Tag Archives: Goodwill Mission Services Center

Success Story

This week I was able to visit one of my participants that recently was placed in one of our retail stores at work and catch her in action. One of the best aspects of my job, personally, is getting to see the impact having a job can have on someone that I have worked with. Here is a little bit of Amanda’s story:

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Amanda participated in Goodwill’s Clerical Training and Retail Skills Programs in order to increase her job skills and market herself better to perspective employers. Before coming to Goodwill Amanda had never been employed before, other than in the summer as a babysitter for Rockford residents. To keep herself busy, Amanda has been involved and done volunteer but was looking for something more.

Through Goodwill’s programs, Amanda learned time management skills, interview and job retention skills, how to make a resume and cover letter, how to best present herself at job fairs and how to work in the retail industry. “I love working; I’ve never had a real job before, and working at Goodwill feels great,” said Amanda. “I get along with my co-workers, love interacting with the customers and feeling needed when I can answer their questions—working gives me a sense of independence I didn’t have before.”

Prior to working with Goodwill Amanda had difficulty getting to meetings on time, remembering when she had tasks to due and other responsibilities. She has been working on these skills on her own and with her job placement specialist, but having a job to go to gave her the motivation she needed to succeed.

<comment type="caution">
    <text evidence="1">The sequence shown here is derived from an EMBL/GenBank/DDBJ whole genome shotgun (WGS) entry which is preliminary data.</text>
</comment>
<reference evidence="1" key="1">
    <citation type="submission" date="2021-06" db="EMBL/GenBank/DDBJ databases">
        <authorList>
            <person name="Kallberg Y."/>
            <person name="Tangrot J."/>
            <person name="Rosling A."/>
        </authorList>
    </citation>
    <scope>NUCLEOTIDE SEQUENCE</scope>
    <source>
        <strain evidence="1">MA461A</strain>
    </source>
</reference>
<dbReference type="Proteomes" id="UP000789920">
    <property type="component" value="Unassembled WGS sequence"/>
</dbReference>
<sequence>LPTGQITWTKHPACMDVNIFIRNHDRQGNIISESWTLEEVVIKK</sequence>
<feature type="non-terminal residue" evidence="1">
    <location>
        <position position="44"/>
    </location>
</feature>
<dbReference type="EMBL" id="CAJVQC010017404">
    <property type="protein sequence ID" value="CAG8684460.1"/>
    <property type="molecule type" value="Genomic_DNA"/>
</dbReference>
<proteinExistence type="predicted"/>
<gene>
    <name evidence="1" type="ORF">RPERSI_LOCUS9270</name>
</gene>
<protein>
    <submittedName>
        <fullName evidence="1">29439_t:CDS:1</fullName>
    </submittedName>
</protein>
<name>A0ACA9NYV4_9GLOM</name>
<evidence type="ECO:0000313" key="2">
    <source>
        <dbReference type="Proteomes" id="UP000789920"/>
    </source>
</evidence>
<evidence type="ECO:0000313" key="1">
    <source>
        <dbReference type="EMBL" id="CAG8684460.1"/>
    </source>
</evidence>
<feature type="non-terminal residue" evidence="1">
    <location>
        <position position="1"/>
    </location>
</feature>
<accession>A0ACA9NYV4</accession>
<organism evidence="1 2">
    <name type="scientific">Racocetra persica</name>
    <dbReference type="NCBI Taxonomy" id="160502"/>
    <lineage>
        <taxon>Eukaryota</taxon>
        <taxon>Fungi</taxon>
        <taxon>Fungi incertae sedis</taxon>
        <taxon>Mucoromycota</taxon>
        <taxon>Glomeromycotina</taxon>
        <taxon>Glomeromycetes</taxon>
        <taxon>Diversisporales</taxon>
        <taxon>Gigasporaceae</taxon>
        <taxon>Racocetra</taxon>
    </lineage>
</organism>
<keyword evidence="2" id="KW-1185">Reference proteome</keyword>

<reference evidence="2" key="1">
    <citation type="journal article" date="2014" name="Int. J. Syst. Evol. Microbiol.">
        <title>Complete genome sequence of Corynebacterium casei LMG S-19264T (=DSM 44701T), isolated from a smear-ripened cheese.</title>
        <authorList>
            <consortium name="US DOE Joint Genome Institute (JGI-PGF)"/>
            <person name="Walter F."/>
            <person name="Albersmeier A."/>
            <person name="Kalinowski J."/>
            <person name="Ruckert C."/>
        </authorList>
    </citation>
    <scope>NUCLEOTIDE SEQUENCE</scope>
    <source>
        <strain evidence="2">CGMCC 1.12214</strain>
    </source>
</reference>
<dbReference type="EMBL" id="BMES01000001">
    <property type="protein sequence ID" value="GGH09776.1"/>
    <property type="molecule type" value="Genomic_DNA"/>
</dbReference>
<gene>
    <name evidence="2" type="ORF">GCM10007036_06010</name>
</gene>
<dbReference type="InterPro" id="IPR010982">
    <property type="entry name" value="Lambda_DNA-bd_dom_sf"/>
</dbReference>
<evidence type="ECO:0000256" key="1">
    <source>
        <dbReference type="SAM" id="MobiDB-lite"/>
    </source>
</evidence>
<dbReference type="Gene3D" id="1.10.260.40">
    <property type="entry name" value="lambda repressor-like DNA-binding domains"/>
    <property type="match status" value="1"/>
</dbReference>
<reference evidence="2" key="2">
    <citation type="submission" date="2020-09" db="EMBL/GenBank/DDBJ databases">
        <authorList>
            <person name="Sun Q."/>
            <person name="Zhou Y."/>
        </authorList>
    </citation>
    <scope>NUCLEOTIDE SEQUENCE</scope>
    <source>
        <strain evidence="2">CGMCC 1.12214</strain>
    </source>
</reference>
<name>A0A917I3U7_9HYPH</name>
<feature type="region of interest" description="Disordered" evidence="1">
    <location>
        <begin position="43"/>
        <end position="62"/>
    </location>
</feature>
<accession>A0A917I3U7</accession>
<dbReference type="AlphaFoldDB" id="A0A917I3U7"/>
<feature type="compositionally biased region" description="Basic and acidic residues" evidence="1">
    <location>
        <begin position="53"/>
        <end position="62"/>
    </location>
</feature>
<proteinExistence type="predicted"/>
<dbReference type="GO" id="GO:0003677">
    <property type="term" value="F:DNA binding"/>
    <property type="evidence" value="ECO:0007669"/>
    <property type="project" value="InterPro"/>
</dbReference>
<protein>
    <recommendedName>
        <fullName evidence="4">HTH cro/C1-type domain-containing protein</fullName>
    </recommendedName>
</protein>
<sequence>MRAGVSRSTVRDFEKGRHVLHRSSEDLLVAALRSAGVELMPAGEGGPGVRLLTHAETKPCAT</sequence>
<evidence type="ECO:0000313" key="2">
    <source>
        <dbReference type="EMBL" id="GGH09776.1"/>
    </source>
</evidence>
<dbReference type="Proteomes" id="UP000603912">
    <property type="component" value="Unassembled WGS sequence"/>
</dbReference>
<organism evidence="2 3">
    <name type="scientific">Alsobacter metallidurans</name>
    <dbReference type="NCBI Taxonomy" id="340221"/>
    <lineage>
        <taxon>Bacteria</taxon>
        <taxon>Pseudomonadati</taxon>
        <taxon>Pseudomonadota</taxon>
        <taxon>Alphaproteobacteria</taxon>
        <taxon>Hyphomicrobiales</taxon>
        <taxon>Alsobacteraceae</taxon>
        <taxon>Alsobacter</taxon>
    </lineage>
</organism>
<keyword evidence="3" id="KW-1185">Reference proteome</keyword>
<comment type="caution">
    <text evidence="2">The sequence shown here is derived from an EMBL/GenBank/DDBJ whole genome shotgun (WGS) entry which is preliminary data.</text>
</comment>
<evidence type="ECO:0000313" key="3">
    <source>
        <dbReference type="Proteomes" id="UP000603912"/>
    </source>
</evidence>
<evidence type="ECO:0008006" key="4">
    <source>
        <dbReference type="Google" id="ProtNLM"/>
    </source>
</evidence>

“I’m able to interact with other peers, learn responsibility and manage my time better,” said Amanda. “Goodwill gave me the opportunity to work when others wouldn’t. My job is awesome and I couldn’t be happier to be working.”

People Overcoming Barriers

In past posts I have highlighted famous celebrities and well known figures that have disabilities as a point of inspiration and to illustrate that given the right amount of determination and knowledge people can do anything; with or without a disability. This week I found an article from a couple of years ago about a young woman with down syndrome who is just as inspiring as any celebrity with a disability and is a great role model for people going through difficult times or who simply need courage for whatever the case may be.

Bridgett Brown, from Darien IL, was the first student with Down Syndrome that was mainstreamed into a school district. She is also accredited for having started her own advocacy organization, Butterflies for Change. Bridgett is also interested in acting and had a small role in the movie LOL with Miley Cyrus; proving that with determination anything can happen.

In an article published by Grape-Nuts, Bridget had a question and answer session with an interviewer where she admitted to some of the biggest challenges that face a person with a disability and how to overcome them. Her answer: Hope.

Q. What’s the biggest challenge you’ve faced?